And so it was through a book lent to me, written by Maggie Myklebust, that I finally became committed to writing. Maggie had an inspiring story to tell and she was brave enough to do so in her book Fly Away Home. It touched me on many levels, but mostly Maggie’s determination to become an author, something she could not have envisioned. Her publisher was Jo Parfitt of Summertime Publishing, who would that autumn lead a writing retreat in Tuscany. After years of dabbling as a writer, I dug up the courage to put my proclamations to the test. And if it all failed miserably, at least I would have had a week in beguiling Tuscany.
Eleven strangers had chosen to be thrown together. Eleven strangers who shared a love of words, poetry and story telling, but could we write? We all had doubts as to why we had taken this plunge; frightened, yet excited with the possibilities of what the week would bring.
The group was mostly British including eighty- four year olds, Pamela Mary and Peeta. These lovely ladies arrived together, their sun hats set firmly atop their silvery coiffures. They had been raised by nannies and servants in Her Majesty’s far flung colonies while their fathers served the British Empire. Both were eager to record their stories from a bygone era for family and posterity. They only wrote with pen and paper, no lap tops, and their penmanship was beautiful, of course. We were inspired that they had the courage to begin the journey of writing their memoir, confirmation that it is never too late to fulfill a dream.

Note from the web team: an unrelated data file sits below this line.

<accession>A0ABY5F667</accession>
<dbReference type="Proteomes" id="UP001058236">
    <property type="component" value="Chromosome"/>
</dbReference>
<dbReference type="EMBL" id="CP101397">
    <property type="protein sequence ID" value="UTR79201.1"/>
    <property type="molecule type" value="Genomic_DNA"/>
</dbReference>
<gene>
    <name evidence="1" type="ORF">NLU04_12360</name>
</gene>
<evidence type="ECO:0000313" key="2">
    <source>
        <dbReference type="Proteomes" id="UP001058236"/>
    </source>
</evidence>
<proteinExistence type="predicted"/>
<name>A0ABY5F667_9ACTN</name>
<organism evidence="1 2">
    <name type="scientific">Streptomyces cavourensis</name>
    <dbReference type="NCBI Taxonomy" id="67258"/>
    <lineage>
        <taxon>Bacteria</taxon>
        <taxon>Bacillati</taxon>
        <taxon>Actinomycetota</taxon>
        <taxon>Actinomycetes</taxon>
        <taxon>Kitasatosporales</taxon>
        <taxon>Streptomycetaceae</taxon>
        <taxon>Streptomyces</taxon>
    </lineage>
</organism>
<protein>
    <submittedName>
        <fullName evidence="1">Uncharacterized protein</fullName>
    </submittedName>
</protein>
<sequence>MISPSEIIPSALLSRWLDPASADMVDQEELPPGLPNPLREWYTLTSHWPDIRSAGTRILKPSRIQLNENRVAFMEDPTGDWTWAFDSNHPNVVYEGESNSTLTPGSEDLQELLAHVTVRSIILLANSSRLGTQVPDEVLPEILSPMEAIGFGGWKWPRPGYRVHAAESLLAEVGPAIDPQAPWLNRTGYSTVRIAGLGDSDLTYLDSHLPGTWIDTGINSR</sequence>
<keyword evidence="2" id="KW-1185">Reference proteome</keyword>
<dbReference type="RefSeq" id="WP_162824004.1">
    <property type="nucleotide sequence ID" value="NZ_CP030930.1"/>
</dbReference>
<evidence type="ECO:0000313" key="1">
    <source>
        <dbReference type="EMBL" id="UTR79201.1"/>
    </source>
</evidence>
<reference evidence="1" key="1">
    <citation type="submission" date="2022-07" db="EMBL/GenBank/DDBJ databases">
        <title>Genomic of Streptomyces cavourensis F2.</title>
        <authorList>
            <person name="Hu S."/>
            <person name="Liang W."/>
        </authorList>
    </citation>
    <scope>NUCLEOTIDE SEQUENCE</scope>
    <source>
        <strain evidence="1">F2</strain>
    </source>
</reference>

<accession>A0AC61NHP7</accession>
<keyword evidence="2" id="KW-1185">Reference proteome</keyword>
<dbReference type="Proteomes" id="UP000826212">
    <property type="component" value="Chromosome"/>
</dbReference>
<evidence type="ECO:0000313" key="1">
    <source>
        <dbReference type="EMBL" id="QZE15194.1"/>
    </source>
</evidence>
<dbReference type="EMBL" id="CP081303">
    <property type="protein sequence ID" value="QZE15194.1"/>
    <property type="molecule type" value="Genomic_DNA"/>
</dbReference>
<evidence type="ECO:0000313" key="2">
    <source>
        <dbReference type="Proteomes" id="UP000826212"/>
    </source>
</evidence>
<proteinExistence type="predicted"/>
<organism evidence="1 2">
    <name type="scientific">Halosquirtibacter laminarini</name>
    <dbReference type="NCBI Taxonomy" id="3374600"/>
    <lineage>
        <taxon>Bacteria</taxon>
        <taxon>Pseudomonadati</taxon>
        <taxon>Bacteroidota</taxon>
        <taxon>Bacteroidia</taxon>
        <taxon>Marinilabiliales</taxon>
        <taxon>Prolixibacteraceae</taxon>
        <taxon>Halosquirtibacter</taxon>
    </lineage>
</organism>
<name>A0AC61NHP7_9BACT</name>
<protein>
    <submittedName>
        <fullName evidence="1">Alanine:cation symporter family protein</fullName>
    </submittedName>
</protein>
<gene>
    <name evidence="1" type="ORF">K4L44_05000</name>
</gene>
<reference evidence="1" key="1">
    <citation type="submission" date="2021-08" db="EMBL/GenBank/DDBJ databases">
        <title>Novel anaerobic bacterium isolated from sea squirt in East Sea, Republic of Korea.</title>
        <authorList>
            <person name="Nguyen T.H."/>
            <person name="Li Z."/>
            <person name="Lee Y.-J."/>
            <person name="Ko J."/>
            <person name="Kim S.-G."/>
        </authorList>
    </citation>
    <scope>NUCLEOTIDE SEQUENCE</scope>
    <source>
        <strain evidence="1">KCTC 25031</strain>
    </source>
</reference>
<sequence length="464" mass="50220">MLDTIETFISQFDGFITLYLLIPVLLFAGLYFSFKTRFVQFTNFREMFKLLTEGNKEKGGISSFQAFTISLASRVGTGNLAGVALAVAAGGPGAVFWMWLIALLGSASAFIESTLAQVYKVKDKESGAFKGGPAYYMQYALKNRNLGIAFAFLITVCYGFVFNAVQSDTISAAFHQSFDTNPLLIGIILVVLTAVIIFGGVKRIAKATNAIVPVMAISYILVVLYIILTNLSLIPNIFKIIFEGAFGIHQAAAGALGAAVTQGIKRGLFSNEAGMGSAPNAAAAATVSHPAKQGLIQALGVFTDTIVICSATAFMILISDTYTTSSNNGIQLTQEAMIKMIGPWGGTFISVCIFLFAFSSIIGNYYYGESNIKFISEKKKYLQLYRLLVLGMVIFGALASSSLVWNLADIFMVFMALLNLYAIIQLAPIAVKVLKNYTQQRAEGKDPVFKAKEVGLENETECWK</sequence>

The Watermill at Posara was the ideal setting for a writing retreat. The Tuscan sunshine, superb hospitality and gorgeous surroundings welcomed us with open arms. With the back drop of a cobblestoned courtyard and terracotta pots stuffed with bouganvilla, we embarked on six days of lessons and inspired writing. Most of our work took place under the Vine Terrace. Shaded by a mass of grape vines, their plump grapes poking through the trellises, the terrace welcomed us into its safety. It is here our writing would evoke emotions of sorrow, joy, disappointment and laughter, along with tears.